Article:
- On the latest Open Floor podcast, Andrew Sharp and Ben Golliver discuss the NBA's postseason problem and how the league can fix it.
Over the weekend, the Rockets crushed the Cavaliers in Cleveland and appeared to be the second-best team in basketball (behind the Warriors, of course). In fact, their win was decisive and the Cavs looked so overwhelmed that it sparked a conversation about the NBA playoff structure in the latest Open Floor Podcast episode.
In turn, a series of questions came up for Andrew Sharp and Ben Golliver to answer... If the Rockets are in deed better than every team in the West, shouldn't they get a shot at competing for a title? Why are the playoff still governed by geography? Get the answer to that on more on this week's podcast.
Check out the full episode here and subscribe to the podcast on iTunes. (The following transcript has been edited and condensed for clarity).
Andrew Sharp: I think that this is a commentary on the state of the Cavs. Everyone is too bored with speculating on what's wrong with Cleveland and how to fix them, and now the conversation is shifting to how we can just fix the playoffs to avoid having to watch this Cavs team sputter through another underwhelming Finals—although at this point I don't even really see them getting there. But we do get an email almost every week about reseeding the playoffs, so I feel like this is a good day to talk about it. My first question to you: How close are we to this becoming a reality?
Ben Golliver: Well, we haven't really heard any official movement on it from the league, so I would guess not any closer really. Look, I try pretty hard to be an independent thinker and sometimes that works out really well for me and sometimes it doesn't. On this particular issue, you remember how hard I was banging this drum. It was a weekly thing for me, and it feeds into the Western Conference superiority and all the like. The problem for me is that I almost have burned myself out on it. Ramping up for another annual round of this just because we feel pity for the Cavaliers and we don't want to see them stomped by the Warriors in June. It's a tough ask.
Now, at the same time, let me propose this: Personally, if I could do it, I would take the top 16 teams regardless of conference. I think dividing by geography is just so arbitrary. It makes no sense to me, and the 15 most eastern teams aren't in the Eastern Conference and vice versa with the West because you've had franchises move and so forth. That really bothers me and seems illogical. I would just take the top 16 teams and I would also try to balance the regular season schedule so that Western Conference teams don't play each other quite as often, so that you would get true parity across those records. I understand that's kind of a big ask.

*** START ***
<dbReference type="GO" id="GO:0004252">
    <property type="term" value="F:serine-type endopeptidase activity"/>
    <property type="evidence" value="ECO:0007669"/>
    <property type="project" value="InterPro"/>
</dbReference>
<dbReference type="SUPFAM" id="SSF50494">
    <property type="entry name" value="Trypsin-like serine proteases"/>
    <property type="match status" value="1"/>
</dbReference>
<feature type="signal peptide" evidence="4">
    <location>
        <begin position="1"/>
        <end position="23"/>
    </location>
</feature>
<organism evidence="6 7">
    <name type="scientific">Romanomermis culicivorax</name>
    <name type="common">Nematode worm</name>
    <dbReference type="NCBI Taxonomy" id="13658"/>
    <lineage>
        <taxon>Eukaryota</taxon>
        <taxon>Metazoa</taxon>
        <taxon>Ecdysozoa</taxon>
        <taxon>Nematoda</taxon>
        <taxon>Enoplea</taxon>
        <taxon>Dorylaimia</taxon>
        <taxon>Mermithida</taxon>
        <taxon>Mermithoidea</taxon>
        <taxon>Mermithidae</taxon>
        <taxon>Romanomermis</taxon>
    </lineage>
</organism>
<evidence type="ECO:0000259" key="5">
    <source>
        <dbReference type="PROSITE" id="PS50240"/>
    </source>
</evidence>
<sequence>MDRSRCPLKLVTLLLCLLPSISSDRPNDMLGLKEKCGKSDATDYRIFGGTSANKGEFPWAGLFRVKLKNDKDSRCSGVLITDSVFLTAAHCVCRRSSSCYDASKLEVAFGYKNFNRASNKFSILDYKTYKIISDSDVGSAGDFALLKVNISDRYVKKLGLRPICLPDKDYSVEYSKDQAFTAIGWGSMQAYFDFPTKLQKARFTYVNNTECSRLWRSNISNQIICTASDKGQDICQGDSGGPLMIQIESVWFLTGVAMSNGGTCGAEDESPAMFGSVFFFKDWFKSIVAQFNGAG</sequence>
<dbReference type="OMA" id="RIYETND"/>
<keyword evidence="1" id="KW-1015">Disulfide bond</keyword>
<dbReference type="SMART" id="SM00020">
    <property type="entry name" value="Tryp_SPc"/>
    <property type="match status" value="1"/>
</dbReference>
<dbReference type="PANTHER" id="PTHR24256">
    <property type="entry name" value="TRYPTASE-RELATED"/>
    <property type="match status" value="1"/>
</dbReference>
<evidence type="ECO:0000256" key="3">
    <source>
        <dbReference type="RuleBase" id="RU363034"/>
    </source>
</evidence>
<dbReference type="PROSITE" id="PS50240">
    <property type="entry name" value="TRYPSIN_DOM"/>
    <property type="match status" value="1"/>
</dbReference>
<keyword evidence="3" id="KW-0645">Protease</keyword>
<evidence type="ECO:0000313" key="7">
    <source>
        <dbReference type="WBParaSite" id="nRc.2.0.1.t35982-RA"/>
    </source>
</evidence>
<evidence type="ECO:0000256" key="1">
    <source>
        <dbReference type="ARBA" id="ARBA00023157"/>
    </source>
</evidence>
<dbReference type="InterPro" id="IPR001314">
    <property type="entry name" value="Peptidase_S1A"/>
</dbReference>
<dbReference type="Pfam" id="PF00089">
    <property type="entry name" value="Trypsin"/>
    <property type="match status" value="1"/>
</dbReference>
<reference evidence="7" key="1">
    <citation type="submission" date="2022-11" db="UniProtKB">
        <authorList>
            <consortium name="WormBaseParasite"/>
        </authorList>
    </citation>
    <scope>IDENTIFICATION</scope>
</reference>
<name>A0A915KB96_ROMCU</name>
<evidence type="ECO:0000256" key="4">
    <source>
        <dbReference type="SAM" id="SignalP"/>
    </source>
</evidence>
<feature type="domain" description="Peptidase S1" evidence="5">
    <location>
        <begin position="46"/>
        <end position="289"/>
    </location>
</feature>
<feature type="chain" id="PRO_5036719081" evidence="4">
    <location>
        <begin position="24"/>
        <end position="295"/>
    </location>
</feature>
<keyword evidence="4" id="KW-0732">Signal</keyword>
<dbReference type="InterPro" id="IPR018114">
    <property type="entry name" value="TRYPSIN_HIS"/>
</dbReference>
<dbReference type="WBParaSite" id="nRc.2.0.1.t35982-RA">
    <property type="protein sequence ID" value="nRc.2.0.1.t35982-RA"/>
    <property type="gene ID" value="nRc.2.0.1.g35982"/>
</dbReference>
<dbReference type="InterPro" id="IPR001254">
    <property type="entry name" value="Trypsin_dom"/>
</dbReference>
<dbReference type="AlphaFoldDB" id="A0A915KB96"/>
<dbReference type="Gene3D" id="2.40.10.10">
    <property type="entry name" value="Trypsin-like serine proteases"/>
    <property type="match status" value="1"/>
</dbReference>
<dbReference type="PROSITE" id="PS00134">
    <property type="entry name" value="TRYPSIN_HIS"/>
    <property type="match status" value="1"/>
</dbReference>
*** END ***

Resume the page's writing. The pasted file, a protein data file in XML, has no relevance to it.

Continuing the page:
Sharp: Your solution for everything is to just blow up the entire system. You're pushing for anarchy at every team, whether it's the All-Star Game, the playoffs, the regular season schedule. I try to keep things a little bit more realistic, but I enjoy your prospective there.
Golliver: Usually it's only one of two: It's either I'm the most traditional person you know and I want to see nothing change, or let's run all the way to the other end with it. That's kind of how I operate. What about this as a compromise: What if the reseeding just takes place in the final four? You get to the conference finals and you realize Cleveland is the weakest link of the four or whoever it might be. I guess this year let's say Cleveland and Toronto are in the Eastern Conference finals. If Cleveland is the weakest link there, they have to play the Warriors on one bracket, you put Houston and Toronto on the other bracket. That sets up Golden State vs. Houston Finals, which everyone wants to see. That could be a compromise.
What would bother me about that is a lot of the time the West has three of the top four teams, so you would still be kind of leaving someone like the Spurs out in that scenario. But wouldn't it insure a better Finals if we did that?